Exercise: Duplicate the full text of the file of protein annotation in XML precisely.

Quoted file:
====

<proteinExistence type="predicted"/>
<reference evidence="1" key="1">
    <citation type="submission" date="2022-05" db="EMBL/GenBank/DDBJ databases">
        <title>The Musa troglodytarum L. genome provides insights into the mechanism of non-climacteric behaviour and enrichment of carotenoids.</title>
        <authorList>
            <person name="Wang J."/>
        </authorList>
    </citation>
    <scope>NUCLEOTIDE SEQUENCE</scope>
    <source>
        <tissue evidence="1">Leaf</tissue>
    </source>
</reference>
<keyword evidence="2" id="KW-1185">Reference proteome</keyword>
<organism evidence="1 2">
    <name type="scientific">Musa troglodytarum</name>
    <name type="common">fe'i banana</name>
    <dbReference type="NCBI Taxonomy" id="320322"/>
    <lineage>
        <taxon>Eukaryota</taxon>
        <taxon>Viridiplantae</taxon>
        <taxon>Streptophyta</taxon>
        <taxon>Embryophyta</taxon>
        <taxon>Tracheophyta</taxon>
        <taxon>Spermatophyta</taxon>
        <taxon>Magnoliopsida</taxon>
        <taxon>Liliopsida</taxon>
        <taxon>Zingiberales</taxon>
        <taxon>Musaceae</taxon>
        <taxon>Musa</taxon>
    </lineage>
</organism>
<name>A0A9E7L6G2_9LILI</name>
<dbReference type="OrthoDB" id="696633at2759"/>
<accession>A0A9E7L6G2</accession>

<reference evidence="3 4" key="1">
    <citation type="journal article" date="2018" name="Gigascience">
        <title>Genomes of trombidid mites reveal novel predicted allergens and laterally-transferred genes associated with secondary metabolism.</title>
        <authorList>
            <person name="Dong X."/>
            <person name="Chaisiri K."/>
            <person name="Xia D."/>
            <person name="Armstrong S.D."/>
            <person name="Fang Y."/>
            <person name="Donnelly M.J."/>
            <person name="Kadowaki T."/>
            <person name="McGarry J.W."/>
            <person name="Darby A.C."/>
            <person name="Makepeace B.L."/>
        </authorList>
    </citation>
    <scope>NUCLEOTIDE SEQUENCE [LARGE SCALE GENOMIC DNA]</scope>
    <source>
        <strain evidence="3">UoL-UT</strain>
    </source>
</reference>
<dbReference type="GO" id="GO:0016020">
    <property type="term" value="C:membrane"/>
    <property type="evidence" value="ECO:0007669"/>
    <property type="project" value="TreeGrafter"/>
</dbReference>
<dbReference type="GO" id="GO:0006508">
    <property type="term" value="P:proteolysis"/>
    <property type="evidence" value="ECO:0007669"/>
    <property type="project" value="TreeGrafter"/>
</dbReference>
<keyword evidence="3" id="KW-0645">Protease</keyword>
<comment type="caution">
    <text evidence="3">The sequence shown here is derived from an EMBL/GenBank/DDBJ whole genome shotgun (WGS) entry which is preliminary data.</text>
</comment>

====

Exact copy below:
<proteinExistence type="predicted"/>
<reference evidence="1" key="1">
    <citation type="submission" date="2022-05" db="EMBL/GenBank/DDBJ databases">
        <title>The Musa troglodytarum L. genome provides insights into the mechanism of non-climacteric behaviour and enrichment of carotenoids.</title>
        <authorList>
            <person name="Wang J."/>
        </authorList>
    </citation>
    <scope>NUCLEOTIDE SEQUENCE</scope>
    <source>
        <tissue evidence="1">Leaf</tissue>
    </source>
</reference>
<keyword evidence="2" id="KW-1185">Reference proteome</keyword>
<organism evidence="1 2">
    <name type="scientific">Musa troglodytarum</name>
    <name type="common">fe'i banana</name>
    <dbReference type="NCBI Taxonomy" id="320322"/>
    <lineage>
        <taxon>Eukaryota</taxon>
        <taxon>Viridiplantae</taxon>
        <taxon>Streptophyta</taxon>
        <taxon>Embryophyta</taxon>
        <taxon>Tracheophyta</taxon>
        <taxon>Spermatophyta</taxon>
        <taxon>Magnoliopsida</taxon>
        <taxon>Liliopsida</taxon>
        <taxon>Zingiberales</taxon>
        <taxon>Musaceae</taxon>
        <taxon>Musa</taxon>
    </lineage>
</organism>
<name>A0A9E7L6G2_9LILI</name>
<dbReference type="OrthoDB" id="696633at2759"/>
<accession>A0A9E7L6G2</accession>

<reference evidence="3 4" key="1">
    <citation type="journal article" date="2018" name="Gigascience">
        <title>Genomes of trombidid mites reveal novel predicted allergens and laterally-transferred genes associated with secondary metabolism.</title>
        <authorList>
            <person name="Dong X."/>
            <person name="Chaisiri K."/>
            <person name="Xia D."/>
            <person name="Armstrong S.D."/>
            <person name="Fang Y."/>
            <person name="Donnelly M.J."/>
            <person name="Kadowaki T."/>
            <person name="McGarry J.W."/>
            <person name="Darby A.C."/>
            <person name="Makepeace B.L."/>
        </authorList>
    </citation>
    <scope>NUCLEOTIDE SEQUENCE [LARGE SCALE GENOMIC DNA]</scope>
    <source>
        <strain evidence="3">UoL-UT</strain>
    </source>
</reference>
<dbReference type="GO" id="GO:0016020">
    <property type="term" value="C:membrane"/>
    <property type="evidence" value="ECO:0007669"/>
    <property type="project" value="TreeGrafter"/>
</dbReference>
<dbReference type="GO" id="GO:0006508">
    <property type="term" value="P:proteolysis"/>
    <property type="evidence" value="ECO:0007669"/>
    <property type="project" value="TreeGrafter"/>
</dbReference>
<keyword evidence="3" id="KW-0645">Protease</keyword>
<comment type="caution">
    <text evidence="3">The sequence shown here is derived from an EMBL/GenBank/DDBJ whole genome shotgun (WGS) entry which is preliminary data.</text>
</comment>